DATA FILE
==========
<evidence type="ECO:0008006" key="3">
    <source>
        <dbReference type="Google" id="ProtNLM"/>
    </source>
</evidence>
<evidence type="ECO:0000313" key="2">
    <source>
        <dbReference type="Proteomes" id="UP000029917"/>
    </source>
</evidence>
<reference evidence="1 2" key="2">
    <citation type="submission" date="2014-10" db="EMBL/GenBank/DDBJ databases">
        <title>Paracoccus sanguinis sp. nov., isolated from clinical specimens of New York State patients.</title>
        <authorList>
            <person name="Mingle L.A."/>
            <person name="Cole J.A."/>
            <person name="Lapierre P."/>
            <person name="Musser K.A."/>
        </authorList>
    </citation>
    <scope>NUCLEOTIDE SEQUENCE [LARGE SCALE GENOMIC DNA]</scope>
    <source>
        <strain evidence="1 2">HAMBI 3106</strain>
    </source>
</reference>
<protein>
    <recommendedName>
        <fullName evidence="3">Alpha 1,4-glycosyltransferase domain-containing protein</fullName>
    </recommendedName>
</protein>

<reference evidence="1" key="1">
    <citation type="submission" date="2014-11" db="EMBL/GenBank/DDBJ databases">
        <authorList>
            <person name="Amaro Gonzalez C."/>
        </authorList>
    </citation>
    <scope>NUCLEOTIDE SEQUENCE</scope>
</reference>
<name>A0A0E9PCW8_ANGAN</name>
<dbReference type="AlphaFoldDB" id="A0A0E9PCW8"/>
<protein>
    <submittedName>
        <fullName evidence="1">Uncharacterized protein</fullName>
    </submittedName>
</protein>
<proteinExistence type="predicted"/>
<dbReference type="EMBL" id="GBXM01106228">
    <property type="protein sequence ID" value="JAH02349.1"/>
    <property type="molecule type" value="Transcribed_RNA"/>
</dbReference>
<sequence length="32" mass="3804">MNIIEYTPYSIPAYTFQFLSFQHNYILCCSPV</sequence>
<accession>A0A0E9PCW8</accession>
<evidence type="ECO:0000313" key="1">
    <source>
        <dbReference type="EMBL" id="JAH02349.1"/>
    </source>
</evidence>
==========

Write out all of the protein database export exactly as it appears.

<evidence type="ECO:0008006" key="3">
    <source>
        <dbReference type="Google" id="ProtNLM"/>
    </source>
</evidence>
<evidence type="ECO:0000313" key="2">
    <source>
        <dbReference type="Proteomes" id="UP000029917"/>
    </source>
</evidence>
<reference evidence="1 2" key="2">
    <citation type="submission" date="2014-10" db="EMBL/GenBank/DDBJ databases">
        <title>Paracoccus sanguinis sp. nov., isolated from clinical specimens of New York State patients.</title>
        <authorList>
            <person name="Mingle L.A."/>
            <person name="Cole J.A."/>
            <person name="Lapierre P."/>
            <person name="Musser K.A."/>
        </authorList>
    </citation>
    <scope>NUCLEOTIDE SEQUENCE [LARGE SCALE GENOMIC DNA]</scope>
    <source>
        <strain evidence="1 2">HAMBI 3106</strain>
    </source>
</reference>
<protein>
    <recommendedName>
        <fullName evidence="3">Alpha 1,4-glycosyltransferase domain-containing protein</fullName>
    </recommendedName>
</protein>

<reference evidence="1" key="1">
    <citation type="submission" date="2014-11" db="EMBL/GenBank/DDBJ databases">
        <authorList>
            <person name="Amaro Gonzalez C."/>
        </authorList>
    </citation>
    <scope>NUCLEOTIDE SEQUENCE</scope>
</reference>
<name>A0A0E9PCW8_ANGAN</name>
<dbReference type="AlphaFoldDB" id="A0A0E9PCW8"/>
<protein>
    <submittedName>
        <fullName evidence="1">Uncharacterized protein</fullName>
    </submittedName>
</protein>
<proteinExistence type="predicted"/>
<dbReference type="EMBL" id="GBXM01106228">
    <property type="protein sequence ID" value="JAH02349.1"/>
    <property type="molecule type" value="Transcribed_RNA"/>
</dbReference>
<sequence length="32" mass="3804">MNIIEYTPYSIPAYTFQFLSFQHNYILCCSPV</sequence>
<accession>A0A0E9PCW8</accession>
<evidence type="ECO:0000313" key="1">
    <source>
        <dbReference type="EMBL" id="JAH02349.1"/>
    </source>
</evidence>